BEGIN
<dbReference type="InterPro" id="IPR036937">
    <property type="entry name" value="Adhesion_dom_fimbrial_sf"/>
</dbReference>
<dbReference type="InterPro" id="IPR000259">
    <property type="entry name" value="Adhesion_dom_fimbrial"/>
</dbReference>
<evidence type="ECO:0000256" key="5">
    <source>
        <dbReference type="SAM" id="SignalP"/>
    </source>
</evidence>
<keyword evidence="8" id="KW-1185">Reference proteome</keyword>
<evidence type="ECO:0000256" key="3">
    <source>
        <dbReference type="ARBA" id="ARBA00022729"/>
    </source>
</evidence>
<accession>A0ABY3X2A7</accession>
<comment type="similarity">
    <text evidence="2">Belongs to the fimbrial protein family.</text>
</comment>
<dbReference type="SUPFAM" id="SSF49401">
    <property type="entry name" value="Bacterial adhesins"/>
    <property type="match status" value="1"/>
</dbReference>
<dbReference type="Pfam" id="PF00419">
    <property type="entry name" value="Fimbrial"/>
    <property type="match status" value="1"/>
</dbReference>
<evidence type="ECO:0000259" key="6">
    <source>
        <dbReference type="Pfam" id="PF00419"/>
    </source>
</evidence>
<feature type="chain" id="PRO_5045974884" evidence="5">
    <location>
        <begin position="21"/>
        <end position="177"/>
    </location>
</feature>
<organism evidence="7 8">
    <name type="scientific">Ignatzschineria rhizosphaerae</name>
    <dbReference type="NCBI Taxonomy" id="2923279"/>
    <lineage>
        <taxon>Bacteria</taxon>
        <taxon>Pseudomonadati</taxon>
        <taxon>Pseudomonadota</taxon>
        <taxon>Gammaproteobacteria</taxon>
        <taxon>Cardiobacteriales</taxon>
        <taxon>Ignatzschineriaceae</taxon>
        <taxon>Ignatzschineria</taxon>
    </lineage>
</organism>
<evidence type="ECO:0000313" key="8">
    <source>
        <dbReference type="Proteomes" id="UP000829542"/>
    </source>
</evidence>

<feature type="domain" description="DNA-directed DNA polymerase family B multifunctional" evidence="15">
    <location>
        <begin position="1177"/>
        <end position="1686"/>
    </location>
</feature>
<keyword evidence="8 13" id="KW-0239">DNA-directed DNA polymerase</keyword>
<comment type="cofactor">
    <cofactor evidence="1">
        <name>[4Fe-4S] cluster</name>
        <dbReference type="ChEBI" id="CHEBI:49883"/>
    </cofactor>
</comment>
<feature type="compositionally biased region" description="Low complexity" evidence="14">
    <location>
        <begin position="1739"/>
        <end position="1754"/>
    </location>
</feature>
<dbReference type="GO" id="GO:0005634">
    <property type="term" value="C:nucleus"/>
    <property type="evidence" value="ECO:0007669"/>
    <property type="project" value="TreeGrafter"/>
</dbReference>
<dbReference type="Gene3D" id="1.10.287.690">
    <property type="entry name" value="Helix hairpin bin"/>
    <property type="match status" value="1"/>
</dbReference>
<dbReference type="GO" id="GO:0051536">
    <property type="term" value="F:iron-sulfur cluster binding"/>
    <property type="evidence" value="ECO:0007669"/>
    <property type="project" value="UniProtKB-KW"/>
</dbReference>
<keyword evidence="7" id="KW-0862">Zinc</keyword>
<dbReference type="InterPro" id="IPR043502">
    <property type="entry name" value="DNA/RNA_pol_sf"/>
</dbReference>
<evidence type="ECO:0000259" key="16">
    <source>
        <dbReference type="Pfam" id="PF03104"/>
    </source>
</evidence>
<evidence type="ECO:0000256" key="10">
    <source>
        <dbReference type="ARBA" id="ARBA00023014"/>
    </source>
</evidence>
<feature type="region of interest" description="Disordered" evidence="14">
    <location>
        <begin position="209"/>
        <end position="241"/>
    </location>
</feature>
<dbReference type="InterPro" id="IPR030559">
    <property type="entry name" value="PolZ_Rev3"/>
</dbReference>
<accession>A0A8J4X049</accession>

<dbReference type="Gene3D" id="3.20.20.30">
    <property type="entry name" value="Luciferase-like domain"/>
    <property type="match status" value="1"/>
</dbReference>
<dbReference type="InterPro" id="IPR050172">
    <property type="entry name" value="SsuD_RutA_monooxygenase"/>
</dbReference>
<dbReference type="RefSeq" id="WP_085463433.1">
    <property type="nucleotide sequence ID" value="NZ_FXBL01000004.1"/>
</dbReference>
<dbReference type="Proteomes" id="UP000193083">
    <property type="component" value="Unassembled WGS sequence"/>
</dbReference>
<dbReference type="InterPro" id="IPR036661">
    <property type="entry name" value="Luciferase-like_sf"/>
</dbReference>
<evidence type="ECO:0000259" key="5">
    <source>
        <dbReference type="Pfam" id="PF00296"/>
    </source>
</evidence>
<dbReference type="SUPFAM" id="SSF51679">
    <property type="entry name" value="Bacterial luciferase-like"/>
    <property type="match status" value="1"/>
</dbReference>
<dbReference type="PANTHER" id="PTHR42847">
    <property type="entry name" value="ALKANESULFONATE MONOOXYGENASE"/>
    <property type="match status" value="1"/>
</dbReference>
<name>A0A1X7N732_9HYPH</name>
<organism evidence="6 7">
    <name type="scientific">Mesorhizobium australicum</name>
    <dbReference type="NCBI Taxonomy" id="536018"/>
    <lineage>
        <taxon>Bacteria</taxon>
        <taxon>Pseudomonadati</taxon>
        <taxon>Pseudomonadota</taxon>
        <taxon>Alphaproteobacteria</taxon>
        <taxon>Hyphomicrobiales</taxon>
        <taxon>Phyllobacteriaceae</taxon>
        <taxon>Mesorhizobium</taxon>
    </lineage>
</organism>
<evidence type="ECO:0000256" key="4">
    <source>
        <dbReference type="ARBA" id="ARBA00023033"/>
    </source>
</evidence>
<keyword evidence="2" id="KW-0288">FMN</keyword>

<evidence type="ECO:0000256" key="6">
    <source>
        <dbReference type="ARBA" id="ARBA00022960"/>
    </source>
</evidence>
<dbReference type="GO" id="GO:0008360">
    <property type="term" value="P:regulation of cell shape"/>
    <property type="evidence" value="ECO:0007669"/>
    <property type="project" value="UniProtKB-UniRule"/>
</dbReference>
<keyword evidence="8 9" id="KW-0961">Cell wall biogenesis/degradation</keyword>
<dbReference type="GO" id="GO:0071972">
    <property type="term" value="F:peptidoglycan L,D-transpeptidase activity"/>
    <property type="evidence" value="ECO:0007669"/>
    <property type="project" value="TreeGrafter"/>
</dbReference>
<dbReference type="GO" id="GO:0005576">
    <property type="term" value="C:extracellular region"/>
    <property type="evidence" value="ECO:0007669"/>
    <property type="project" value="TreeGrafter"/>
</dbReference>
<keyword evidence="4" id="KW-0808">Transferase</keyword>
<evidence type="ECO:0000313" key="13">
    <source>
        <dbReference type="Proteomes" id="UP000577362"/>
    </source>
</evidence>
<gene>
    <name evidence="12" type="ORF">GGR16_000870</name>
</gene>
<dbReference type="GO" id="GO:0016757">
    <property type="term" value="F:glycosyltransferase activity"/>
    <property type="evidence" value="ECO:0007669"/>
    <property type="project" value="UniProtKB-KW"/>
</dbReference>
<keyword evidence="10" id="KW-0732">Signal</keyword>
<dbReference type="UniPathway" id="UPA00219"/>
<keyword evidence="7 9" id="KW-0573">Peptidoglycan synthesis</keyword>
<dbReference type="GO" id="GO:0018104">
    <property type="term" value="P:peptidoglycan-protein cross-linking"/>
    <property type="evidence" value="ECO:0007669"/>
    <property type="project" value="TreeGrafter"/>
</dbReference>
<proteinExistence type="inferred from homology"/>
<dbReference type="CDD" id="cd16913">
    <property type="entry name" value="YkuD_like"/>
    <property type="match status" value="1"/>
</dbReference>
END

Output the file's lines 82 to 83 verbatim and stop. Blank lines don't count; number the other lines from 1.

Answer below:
</dbReference>
<dbReference type="Gene3D" id="1.10.287.690">